Macroinvertebrates: Bottom-dwelling insects found under rocks in creekbeds.

Meander: The tendency of moving water to form S-shaped curves (meanders).

Minimum Instream Flow: Water rights that are used to ensure enough water remains in the stream to support aquatic life.

Monitor: To track a characteristic, such as dissolved oxygen, nitrate level, or fish population, over a period of time using uniform methods to evaluate change.

Non-point Source: Diffuse, overland runoff containing pollutants. Includes runoff collected in storm drains.

Nymph: Immature form of insects such as stoneflies and mayflies that do not pupate.

Parameter: A variable quantity - such as temperature, dissolved oxygen, or fish population Ñ that is the subject of a survey of sampling routine.

Periphyton: Plants, usually algae, attached to rocks or other instream objects.

pH: Measure of acidity. Stands for Òthe negative logarithm of free hydrogen ionsÓ in water. Water of low pH is acidic; high pH is basic, or alkaline.

Point Source: A pipe that discharges effluent into a stream or other body of water.

Population: A discrete portion of a species that interbreeds. If isolated from other populations of the species for long periods of time, it may evolve into a separate race or species.

Predator: A carnivorous animal that preys on other animals.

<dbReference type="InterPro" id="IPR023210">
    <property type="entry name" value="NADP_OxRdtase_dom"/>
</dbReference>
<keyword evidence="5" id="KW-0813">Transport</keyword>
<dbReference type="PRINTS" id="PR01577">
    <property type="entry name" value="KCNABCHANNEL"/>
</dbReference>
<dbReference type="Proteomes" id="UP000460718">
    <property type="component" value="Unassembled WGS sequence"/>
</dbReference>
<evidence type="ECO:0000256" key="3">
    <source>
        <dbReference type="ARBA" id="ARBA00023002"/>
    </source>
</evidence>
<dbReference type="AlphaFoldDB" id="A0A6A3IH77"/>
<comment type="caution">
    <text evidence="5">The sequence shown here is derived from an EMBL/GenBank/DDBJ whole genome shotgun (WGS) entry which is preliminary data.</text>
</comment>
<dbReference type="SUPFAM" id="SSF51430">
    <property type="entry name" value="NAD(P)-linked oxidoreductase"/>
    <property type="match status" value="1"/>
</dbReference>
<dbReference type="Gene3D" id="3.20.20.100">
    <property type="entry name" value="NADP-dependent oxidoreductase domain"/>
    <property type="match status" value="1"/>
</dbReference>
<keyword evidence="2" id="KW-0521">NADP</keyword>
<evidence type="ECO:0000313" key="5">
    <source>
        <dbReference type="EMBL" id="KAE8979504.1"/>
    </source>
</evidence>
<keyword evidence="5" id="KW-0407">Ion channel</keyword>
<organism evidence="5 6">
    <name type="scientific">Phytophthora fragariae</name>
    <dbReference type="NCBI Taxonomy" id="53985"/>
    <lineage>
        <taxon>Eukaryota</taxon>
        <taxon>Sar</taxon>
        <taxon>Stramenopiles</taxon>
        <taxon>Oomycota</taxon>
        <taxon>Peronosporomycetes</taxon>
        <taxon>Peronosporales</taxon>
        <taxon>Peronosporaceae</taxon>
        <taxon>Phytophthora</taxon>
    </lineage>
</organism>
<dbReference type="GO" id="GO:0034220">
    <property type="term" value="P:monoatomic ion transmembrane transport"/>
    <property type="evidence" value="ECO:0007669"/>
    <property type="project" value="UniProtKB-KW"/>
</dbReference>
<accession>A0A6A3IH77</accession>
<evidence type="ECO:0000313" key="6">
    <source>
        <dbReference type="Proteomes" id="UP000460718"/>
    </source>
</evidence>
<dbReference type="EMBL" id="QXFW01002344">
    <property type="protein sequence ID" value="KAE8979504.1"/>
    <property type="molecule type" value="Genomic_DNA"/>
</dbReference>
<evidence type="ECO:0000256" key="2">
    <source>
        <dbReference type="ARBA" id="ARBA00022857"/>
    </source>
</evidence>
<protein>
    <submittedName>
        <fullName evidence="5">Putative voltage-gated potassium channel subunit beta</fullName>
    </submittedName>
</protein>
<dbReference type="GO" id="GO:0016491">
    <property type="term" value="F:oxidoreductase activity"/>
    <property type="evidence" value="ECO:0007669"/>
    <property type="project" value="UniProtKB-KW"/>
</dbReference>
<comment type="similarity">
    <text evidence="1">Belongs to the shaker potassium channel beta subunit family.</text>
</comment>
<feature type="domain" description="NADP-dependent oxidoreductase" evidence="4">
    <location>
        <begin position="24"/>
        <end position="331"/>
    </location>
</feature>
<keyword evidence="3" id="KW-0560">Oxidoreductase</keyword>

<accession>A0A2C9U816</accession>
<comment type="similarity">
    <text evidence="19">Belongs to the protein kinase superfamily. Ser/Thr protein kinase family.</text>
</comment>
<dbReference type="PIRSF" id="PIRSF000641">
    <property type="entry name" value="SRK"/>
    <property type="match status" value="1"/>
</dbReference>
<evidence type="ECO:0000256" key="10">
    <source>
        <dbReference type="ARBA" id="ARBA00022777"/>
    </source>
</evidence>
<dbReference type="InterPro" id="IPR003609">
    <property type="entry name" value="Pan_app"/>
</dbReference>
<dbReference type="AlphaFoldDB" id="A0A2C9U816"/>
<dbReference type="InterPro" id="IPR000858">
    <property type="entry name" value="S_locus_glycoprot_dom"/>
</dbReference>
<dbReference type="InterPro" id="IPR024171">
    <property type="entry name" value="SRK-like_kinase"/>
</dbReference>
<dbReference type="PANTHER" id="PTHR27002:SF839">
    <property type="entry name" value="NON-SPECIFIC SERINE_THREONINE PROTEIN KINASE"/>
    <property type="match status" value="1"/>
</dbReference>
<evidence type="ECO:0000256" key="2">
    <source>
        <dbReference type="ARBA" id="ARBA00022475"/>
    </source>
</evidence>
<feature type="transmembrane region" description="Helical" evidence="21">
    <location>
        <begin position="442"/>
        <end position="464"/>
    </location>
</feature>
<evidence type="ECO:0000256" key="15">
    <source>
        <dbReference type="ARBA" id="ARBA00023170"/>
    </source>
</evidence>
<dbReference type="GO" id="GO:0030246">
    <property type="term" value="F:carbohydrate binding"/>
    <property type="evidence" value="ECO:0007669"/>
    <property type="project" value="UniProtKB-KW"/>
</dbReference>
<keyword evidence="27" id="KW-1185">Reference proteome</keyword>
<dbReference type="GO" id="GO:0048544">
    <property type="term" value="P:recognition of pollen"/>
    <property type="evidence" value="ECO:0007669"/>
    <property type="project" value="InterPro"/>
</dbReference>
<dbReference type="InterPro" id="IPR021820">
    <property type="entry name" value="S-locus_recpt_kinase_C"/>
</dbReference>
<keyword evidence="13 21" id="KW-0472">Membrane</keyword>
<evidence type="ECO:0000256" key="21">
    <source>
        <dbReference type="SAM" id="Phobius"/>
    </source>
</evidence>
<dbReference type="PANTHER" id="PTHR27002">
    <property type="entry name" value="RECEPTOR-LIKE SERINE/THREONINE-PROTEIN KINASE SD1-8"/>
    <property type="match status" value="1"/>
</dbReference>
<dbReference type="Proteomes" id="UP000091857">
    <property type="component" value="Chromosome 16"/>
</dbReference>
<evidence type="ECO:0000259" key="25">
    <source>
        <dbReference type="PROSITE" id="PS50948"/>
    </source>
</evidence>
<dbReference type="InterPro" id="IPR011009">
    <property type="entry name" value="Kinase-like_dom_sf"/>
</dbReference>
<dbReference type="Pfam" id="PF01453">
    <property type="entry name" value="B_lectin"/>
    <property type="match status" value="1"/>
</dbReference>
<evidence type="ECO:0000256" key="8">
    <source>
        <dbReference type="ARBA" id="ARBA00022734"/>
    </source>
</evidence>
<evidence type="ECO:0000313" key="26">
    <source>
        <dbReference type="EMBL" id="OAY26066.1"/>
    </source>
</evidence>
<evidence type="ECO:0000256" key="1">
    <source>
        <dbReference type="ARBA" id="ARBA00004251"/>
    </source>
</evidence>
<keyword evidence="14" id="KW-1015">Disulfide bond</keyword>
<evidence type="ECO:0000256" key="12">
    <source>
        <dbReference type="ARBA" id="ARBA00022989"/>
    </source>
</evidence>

Reach: A stream section with fairly homogenous characteristics.

Riffle: A shallow, gravelly area of streambed with swift current. Used for spawning by salmonids and other fishes. The most productive area of a stream.

Riparian Zone: The border of a stream or river above its banks; affects the stream and is affected by it.

Sediment: Fine soil or mineral particles.

Side Channel: A flood channel or abandoned stream channel connected to a stream or river at periods of high flow. Serves juvenile fish as rearing habitat and refuge from floods.

Siltation: The process of becoming clogged with fine sediments.

Storm Drain: A system of gutters, pipes, or ditches used to carry stormwater runoff into sewers or streams.

Stormwater Runoff: Surface water that washed off land after a rainstorm. In developed watersheds it flows off roofs and pavements into storm drains which may feed directly into the stream; often carries concentrated pollutants.

Suspended Sediments: Fine mineral or soil particles that remain suspended by the current until deposited in areas of weaker current. They create turbidity and, when deposited, can smother fish eggs or alevins. Can be measured in a laboratory as ÒTotal Suspected SolidsÓ (TSS).

Toxic: Poisonous, carcinogenic, or otherwise harmful to life.

Turbidity: A measure of material, usually fine sediments, suspended in water; determined by passing light through a water sample.

Urban Stream: A stream passing through urbanized area. Impacted by urban stormwater runoff; often channelized; sometimes trashed. Usually an excellent candidate for rehabilitation.

Watershed: The entire drainage area or basin feeding a stream or river. Includes surface water, groundwater, vegetation, and human structures.

Water Rights: Legally established right to appropriate water from a given stream.

Water Table: The upper surface of the groundwater; the level below which the soil is saturated with water. Its depth is influenced by rainfall and by human development (wells, drainage ditches, loss of wetlands, etc.).

Wetlands: Habitats flooded with shallow water all or part of the year. Can be identified by unique plants which have adapted to oxygen-deficient (anaerobic) soils. Wetlands influence stream flows and water quality.

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Last Page Update - Tuesday December 27, 2005